Covid-19 has also greatly changed how we make and manage reservations. Fortunately airlines have loosened their change requirements and most major airlines have guarded status. With the uncertainty of the virus and the resulting restrictions across the globe which seem to change daily, many people are understandably waiting to make reservations. As I write this, we're planning a major international trip in less than eight weeks. Hotels are booked, but I haven't made flight reservations yet - a first for me. I know Delta would let us rebook, but Covid fatigue has set in and I don't want to have to cancel - again. I'm checking the fares which have remained stable so far.
Delta has added helpful country-specific information to their site for each country it flies to, such as this below.
If there's a time to make refundable lodging reservations, this is it. I've read a lot of posts from people whose apartment owners/managers or hotels wouldn't give them a refund for Covid-related cancellations. Spend the additional money for the peace of mind for refundable lodging if you do have to cancel.
Epidemics usually aren't covered under standard travel insurance policies, but these days more and more companies are adding Covid-related coverage. Having travelled internationally several times during Covid, I can't imagine not buying insurance which covers Covid-related claims. Even if you're asymptomatic and need little or no medical care, you will need to quarantine if you test positive and you may have other costs which may be covered under such a policy. The thought of quarantining in a foreign country is bad enough, but add the cost and it's head-spinning (costs vary by country). Read carefully (and also look for the "Cancel for Any Reason" language) to ensure that the policy covers what you want and need. Forbes recently published a good article about travel policies that include Covid coverage and there are plenty more articles online.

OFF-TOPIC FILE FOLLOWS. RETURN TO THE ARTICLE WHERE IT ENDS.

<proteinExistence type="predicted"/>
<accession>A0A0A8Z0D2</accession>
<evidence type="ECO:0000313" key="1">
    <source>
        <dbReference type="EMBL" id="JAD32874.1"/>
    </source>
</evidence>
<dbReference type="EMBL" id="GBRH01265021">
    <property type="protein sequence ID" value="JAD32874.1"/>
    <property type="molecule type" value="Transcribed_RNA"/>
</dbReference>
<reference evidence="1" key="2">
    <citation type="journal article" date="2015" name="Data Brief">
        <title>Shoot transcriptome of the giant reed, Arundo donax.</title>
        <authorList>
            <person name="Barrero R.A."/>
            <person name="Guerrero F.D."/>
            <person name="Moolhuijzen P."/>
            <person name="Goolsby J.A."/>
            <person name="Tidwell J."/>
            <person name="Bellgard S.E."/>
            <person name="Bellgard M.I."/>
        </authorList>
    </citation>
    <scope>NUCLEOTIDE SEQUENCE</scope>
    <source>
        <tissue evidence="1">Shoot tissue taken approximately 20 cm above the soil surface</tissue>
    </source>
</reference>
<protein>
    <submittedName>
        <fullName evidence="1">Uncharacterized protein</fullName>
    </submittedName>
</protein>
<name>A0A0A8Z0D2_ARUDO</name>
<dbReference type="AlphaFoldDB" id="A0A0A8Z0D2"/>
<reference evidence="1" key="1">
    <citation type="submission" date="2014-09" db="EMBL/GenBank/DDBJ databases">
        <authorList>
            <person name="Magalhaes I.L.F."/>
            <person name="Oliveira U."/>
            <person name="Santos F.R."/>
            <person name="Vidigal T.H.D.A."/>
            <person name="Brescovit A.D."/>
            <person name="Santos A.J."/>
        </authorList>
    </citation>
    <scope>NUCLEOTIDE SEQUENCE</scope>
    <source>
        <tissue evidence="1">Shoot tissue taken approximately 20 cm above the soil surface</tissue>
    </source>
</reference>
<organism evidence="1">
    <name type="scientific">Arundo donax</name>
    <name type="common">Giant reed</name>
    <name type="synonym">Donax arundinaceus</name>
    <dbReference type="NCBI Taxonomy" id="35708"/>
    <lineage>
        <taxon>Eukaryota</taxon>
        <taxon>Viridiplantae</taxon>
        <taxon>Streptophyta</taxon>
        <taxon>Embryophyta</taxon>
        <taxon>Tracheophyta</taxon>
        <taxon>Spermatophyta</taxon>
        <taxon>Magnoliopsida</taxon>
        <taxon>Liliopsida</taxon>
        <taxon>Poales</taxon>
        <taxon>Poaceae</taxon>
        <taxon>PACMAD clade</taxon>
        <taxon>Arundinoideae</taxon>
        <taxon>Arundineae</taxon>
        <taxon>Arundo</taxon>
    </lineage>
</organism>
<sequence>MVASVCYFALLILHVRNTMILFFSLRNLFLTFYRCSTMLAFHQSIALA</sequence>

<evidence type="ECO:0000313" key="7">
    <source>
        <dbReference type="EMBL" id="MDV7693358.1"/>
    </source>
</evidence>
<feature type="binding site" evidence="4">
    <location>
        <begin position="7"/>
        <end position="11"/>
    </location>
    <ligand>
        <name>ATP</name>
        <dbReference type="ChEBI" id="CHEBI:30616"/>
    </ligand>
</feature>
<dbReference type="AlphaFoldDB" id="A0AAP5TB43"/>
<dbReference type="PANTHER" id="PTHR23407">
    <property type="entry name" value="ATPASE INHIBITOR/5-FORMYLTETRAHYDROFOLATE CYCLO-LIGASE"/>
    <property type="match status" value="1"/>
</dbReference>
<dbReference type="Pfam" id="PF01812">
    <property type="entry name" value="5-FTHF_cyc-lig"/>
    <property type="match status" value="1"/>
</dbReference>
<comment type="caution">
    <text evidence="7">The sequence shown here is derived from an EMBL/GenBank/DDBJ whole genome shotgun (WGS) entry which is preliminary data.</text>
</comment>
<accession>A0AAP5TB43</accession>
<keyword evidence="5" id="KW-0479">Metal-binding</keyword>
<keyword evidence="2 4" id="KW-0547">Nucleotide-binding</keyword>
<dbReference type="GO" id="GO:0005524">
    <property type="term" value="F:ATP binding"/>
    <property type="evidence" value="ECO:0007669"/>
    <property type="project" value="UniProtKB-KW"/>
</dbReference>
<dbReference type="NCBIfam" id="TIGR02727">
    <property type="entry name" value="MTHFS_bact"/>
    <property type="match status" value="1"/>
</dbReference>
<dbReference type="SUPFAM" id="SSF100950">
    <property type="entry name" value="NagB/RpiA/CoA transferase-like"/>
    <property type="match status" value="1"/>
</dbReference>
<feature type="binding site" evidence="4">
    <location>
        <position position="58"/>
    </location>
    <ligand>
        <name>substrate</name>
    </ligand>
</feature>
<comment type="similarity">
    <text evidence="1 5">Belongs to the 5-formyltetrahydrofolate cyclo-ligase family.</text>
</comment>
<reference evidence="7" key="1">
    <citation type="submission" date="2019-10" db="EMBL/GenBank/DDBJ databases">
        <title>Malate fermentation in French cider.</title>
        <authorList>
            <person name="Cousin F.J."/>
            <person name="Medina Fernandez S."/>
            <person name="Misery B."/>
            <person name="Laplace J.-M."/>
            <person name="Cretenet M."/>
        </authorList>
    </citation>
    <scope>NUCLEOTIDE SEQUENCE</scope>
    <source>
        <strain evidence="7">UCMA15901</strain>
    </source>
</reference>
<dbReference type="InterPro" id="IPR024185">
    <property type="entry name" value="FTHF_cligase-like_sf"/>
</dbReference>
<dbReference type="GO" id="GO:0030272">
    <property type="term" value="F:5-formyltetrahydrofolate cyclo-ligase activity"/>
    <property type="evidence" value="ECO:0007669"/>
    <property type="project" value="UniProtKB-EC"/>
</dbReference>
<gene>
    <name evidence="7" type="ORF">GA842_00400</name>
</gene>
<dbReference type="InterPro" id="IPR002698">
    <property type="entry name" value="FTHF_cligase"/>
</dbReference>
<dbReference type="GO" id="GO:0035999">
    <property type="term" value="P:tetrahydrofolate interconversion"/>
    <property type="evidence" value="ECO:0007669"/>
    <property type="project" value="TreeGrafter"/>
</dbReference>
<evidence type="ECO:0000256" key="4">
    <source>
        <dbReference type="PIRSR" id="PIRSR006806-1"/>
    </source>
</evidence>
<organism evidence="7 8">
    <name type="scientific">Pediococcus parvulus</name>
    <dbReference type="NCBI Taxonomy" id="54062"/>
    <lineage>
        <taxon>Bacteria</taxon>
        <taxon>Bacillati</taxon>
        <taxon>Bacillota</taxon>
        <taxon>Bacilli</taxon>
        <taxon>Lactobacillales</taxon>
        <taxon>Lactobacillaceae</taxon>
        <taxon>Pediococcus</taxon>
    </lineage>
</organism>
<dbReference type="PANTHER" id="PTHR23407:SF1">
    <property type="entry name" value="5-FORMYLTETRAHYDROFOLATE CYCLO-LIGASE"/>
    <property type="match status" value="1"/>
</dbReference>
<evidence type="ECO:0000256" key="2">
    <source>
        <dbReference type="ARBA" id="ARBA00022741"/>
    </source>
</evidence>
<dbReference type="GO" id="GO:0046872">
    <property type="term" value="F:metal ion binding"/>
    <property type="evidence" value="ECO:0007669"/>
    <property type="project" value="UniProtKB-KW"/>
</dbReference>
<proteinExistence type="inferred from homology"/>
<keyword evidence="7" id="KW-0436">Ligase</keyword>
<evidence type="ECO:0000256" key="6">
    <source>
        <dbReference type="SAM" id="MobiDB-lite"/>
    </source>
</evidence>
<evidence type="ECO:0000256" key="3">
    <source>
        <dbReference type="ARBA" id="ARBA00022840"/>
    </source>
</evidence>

Bring some with you. At least it will give you the option to do testing in your hotel or apartment vs. obtaining a test in the city. Make sure the test you ultimately take to return to the US is airline/CDC-approved.
Covid Spreadsheet Info
For an upcoming (maybe), rather complex international trip made infinitely more complex by Covid, I created an additional column for Covid-related requirements. I'll recheck it often prior to the trip to make sure requirements haven't changed.
I think the most important thing to keep in mind in the Covid-19 era is that requirements change daily. Stay on top of what's happening at your destination and don't assume that the rules on Monday will be the same rules on Friday. Airlines are a very good source of up-to-date information and many send you the required forms to download.
What do your travel preparations look like? We'd love to hear; add them in the comments, below!
Here's to brighter days ahead and happy, stress-free travels.
➜ Top Tips
Especially nowadays, don't assume that you know something; do your research and as boring as it might be, read the fine print.
Lists are your friend. Make as many lists as you need and check them.
Be flexible. Be prepared for the unexpected and roll with the punches to the extent you can, especially in the Covid-19 era.
Be sure to bring a back-up charger. I always keep one with me during the day in case my phone battery dies. I also bring the second battery for my DSLR camera when I know I'm going to be taking a lot of photos with it.
Be sure you know which adapter(s) you need for the countries you'll visit.
As mentioned above for Covid-related information, airlines are often an excellent resource.
You might also like to read our post on the top 10 travel mistakes to avoid.